Directed by Laurence Roberts, I’ve gotta say, “Fool’s Game” was a really well-done short film. Like the best of ’em, whenever you find a short film you love, viewers naturally want more of what they find. I know I would have sat like the proverbial fly on the wall and watched this conversation for hours, let alone the minutes we get to spend with our main characters. Credit where credit is due, Roberts did an excellent job of showing us what needed to be seen, and the screenplay by Angela Bell was written perfectly – between them, you get tension, drama, joy, pain, and a very serious finale to “Fool’s Game.” The cast was superb all the way through – it would be sincerely tough to pick any one of them as any better than the rest, and they all bring something unique to the plot. You’ve got the subtle fury of Ava (Lora Burke) buried so deep you’d almost miss it. You’ve got the cluelessness of her husband, Peter (Jordan Duarte), who clearly means well. You’ve got what seems like a carelessness & somewhat self-centered vibe from Matt (Fuad Ahmed) and a more mature but aggressive approach to life from Sam (Angela Bell) – they all contribute key elements to this story, and their acting was spot-on as a collective.
I don’t want to give anything away, but because of the fifteen-minute runtime, there are only about ten minutes of actual film in between the bookends of the credits, so you’ve got time to watch “Fool’s Game” and you SHOULD – but rest assured, for what seems like a casual group of friends, the bonds that run between them all run so much deeper than any of us realize at first. If you’re paying close attention, you’ll see that “Fool’s Game” is continually leading you to the conclusion of its short story and snapshot into a couple of couple’s lives. I felt like they really moved this plotline along in a clever way that allowed us the opportunity to keep pace with it - if we’re attempting to piece together this puzzle and recognize that there was more than meets the eye going on here from the minute it started.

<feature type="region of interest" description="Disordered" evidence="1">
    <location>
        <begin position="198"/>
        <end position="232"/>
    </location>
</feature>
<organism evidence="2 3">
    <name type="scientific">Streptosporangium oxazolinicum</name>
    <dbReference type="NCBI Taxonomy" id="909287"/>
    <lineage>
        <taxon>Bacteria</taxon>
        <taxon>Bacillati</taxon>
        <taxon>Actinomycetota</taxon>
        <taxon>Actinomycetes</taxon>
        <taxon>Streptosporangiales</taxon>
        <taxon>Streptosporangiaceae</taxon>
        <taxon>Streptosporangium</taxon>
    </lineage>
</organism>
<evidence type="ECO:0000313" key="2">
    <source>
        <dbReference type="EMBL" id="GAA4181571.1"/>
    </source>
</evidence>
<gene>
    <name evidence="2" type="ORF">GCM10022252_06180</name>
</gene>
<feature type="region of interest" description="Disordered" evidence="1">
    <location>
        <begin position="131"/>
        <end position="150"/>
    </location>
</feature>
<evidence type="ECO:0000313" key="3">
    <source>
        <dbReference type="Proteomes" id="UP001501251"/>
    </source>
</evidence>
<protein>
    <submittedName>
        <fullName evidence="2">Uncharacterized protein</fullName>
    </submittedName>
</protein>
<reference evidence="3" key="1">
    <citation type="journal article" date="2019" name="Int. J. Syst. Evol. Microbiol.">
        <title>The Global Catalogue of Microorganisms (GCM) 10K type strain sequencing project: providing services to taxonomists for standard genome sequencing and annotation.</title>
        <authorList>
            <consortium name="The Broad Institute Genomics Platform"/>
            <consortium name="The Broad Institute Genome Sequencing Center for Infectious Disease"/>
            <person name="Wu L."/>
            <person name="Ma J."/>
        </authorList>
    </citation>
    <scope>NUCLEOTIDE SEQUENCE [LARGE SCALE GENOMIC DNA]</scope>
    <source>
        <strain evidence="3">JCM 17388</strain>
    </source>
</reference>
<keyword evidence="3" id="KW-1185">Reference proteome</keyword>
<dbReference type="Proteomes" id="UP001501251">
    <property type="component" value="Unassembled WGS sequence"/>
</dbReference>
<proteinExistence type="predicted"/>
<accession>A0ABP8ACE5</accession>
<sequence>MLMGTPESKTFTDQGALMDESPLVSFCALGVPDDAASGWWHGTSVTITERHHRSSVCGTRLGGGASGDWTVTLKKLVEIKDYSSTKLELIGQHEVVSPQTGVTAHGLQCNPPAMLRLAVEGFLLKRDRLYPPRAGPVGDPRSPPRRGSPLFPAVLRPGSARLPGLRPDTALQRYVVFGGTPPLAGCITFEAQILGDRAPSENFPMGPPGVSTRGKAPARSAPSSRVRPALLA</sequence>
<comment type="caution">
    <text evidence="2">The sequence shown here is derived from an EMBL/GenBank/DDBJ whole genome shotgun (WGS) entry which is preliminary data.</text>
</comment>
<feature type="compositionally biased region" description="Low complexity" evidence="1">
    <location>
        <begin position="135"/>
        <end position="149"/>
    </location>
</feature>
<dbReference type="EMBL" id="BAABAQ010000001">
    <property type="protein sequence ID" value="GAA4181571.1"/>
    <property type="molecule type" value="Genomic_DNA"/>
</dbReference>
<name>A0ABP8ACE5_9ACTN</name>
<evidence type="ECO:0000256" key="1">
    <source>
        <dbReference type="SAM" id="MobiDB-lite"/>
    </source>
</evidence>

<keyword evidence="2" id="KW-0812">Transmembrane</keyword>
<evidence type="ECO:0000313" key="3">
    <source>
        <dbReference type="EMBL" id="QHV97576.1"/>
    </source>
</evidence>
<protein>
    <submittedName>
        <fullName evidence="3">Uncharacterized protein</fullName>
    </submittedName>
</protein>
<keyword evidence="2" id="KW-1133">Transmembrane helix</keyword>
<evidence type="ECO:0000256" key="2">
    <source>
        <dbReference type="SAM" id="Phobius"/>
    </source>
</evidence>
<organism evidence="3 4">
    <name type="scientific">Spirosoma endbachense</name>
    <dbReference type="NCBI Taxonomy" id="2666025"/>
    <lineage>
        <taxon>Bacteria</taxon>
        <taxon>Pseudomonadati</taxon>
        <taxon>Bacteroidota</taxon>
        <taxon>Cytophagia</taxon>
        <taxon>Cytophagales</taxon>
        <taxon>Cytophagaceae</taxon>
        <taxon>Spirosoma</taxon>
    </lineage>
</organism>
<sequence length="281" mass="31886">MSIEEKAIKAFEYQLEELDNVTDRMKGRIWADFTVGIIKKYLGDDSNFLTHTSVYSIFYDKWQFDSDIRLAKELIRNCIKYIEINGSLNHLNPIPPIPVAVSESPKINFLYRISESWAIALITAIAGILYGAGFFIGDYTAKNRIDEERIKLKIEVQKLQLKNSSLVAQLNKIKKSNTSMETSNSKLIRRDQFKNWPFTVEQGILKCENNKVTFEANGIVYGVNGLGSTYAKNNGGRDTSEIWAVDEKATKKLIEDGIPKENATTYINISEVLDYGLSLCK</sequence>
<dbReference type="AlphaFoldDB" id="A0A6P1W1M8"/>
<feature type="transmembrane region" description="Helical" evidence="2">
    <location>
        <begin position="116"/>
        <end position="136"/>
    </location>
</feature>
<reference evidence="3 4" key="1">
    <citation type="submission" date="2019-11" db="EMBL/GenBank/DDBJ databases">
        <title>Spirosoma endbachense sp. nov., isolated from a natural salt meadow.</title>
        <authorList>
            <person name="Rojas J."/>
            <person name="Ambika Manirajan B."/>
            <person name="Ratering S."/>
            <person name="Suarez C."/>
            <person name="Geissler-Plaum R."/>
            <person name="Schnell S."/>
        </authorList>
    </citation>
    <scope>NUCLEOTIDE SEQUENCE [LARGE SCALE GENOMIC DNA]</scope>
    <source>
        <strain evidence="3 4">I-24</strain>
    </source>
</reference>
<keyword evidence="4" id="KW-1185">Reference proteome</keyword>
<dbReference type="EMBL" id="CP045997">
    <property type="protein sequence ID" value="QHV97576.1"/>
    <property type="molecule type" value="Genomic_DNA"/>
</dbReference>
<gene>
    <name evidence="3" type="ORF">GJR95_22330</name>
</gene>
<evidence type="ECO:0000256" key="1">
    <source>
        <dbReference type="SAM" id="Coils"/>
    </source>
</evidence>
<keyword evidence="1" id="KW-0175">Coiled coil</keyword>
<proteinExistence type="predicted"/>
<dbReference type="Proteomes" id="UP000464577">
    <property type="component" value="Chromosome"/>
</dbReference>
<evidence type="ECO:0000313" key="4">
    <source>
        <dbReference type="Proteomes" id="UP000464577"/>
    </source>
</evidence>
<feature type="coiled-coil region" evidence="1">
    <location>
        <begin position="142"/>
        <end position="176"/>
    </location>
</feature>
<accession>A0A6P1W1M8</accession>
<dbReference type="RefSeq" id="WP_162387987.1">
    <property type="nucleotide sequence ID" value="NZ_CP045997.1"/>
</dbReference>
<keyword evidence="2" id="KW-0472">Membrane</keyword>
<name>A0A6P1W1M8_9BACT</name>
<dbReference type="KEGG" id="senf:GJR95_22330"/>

I’ve got no notes to add really… the characters are great, the acting makes them all very real, and the dialogue is without flaws – it might be a “Fool’s Game,” but it’s pretty much a perfect short film. If there’s something they could have done better, it’s hard to conceive of what that could be. There’s always room to expand the ideas of a short film, of course, but that’s somewhat the nature of taking projects like that on, and if that’s as critical of a point that can be made, you’ve done an exceptionally great job all-around, in my opinion. I didn’t feel like there was anything really overlooked or left out in “Fool’s Game” – it gets a solid four and a half stars out of five from me. It’s really well done.